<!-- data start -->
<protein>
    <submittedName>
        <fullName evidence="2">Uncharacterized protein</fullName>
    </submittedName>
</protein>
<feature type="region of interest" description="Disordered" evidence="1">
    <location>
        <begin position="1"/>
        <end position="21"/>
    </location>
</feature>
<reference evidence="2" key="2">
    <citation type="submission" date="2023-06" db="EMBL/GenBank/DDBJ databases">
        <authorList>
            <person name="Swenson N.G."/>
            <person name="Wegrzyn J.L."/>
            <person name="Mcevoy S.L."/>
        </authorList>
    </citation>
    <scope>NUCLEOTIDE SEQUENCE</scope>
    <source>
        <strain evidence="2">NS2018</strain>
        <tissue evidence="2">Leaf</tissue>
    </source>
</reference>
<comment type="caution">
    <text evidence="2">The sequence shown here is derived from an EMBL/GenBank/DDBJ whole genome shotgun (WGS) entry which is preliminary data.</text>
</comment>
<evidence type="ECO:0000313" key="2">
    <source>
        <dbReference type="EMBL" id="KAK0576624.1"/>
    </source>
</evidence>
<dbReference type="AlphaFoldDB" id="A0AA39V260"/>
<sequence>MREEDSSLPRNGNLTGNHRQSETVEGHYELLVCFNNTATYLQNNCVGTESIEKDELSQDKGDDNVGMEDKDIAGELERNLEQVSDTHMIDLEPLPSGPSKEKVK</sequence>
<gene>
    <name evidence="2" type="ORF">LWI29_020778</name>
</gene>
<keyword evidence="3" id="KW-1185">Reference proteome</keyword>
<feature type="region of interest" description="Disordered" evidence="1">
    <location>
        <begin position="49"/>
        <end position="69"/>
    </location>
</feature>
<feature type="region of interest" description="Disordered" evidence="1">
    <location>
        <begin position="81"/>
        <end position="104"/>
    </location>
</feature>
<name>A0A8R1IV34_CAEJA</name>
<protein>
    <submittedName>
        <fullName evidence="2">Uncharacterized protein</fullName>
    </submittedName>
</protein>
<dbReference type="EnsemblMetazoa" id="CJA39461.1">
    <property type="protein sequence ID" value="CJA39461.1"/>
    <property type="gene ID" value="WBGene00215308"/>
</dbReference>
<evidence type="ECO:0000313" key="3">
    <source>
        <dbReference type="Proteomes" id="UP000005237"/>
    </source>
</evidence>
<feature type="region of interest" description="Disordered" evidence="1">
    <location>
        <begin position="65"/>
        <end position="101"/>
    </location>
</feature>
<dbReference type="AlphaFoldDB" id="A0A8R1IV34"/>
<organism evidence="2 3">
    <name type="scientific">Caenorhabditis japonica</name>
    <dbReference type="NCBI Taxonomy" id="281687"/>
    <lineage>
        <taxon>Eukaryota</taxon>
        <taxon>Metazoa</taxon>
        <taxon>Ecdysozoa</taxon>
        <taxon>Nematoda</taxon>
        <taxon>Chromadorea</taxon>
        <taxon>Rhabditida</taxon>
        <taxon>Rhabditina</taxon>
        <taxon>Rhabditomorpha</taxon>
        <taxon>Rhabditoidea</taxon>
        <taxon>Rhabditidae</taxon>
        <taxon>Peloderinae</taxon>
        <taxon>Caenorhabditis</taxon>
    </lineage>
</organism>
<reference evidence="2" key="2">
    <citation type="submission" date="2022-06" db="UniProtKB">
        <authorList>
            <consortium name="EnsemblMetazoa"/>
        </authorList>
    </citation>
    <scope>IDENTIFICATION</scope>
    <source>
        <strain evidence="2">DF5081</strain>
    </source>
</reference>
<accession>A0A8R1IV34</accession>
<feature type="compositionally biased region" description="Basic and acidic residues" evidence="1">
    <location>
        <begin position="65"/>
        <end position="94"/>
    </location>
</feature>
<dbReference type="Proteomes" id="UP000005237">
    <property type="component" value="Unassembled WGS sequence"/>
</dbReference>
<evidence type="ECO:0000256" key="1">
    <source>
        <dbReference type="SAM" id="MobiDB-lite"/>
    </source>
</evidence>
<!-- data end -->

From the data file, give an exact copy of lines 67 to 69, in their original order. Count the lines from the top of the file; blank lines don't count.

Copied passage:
<feature type="region of interest" description="Disordered" evidence="1">
    <location>
        <begin position="65"/>